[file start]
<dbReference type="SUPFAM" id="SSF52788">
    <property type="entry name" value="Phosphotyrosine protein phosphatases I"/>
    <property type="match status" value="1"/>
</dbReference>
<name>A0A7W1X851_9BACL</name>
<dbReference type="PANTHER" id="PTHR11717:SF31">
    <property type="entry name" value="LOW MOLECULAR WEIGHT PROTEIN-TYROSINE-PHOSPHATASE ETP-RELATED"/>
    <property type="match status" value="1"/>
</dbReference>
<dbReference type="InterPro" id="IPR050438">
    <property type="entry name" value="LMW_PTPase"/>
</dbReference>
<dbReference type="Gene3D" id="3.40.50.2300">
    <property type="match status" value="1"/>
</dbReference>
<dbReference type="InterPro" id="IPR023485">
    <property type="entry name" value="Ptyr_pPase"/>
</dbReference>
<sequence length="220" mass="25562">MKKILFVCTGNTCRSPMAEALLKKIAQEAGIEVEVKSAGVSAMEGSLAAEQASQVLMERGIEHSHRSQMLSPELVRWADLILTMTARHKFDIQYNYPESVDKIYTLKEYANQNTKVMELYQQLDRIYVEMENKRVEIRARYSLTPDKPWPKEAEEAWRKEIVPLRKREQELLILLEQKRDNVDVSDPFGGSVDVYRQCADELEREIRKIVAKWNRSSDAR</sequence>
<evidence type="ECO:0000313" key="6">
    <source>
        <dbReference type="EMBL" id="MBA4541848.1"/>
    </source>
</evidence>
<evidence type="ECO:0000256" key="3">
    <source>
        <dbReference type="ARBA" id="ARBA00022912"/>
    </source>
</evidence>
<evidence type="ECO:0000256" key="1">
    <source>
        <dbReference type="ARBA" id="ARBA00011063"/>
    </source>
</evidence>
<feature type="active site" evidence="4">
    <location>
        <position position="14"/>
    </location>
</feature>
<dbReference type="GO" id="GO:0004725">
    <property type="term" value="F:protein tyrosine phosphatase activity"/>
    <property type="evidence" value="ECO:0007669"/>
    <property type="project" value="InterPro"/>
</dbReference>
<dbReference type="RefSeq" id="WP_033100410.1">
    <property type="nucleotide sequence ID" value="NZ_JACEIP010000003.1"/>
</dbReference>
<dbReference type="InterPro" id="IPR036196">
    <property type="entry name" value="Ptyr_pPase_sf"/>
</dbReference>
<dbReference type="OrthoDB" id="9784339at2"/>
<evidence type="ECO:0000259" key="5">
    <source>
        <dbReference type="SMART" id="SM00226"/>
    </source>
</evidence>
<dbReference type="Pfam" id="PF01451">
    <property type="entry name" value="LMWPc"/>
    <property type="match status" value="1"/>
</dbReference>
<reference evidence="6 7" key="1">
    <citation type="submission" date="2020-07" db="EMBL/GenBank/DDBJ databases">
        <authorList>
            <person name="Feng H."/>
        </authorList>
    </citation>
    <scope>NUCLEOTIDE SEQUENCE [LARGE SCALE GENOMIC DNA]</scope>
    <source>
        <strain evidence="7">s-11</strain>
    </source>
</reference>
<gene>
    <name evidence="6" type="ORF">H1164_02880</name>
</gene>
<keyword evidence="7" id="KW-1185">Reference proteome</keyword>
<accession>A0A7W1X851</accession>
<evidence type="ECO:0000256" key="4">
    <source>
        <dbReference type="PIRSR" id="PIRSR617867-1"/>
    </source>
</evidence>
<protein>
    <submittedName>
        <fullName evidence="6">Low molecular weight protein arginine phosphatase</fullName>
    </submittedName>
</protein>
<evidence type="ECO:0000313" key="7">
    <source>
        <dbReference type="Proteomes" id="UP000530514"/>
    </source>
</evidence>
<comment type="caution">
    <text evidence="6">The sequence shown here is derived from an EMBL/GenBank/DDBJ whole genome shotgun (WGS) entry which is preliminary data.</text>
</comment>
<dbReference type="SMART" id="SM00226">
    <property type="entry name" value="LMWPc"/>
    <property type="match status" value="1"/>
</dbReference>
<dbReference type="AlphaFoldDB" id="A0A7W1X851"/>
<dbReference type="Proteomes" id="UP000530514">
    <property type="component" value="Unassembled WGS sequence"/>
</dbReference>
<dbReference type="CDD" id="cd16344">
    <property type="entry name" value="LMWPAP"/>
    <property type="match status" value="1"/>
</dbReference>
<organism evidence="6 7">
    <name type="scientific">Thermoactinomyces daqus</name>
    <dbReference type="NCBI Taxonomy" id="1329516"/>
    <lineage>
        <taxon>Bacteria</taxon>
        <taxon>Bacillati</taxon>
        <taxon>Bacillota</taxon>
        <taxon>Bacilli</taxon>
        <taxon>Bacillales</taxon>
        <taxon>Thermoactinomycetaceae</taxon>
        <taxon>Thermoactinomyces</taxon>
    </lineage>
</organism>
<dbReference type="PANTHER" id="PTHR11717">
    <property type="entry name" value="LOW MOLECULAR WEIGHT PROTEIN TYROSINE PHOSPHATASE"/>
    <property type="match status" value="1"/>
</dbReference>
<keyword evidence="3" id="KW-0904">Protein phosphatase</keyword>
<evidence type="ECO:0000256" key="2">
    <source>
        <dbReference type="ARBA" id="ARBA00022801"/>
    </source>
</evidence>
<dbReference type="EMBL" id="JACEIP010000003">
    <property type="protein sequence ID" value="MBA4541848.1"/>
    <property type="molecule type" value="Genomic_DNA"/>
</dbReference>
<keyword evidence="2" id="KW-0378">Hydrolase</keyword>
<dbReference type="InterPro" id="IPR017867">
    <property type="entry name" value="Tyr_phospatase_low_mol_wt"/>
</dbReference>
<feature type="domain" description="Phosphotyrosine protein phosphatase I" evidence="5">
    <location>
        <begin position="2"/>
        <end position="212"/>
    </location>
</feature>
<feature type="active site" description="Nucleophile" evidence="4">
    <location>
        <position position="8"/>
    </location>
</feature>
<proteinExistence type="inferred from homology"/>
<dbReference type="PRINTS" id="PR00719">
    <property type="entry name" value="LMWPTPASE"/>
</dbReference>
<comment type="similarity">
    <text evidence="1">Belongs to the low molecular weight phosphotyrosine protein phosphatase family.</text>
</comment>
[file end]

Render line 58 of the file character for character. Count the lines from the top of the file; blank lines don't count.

    <property type="entry name" value="LMWPc"/>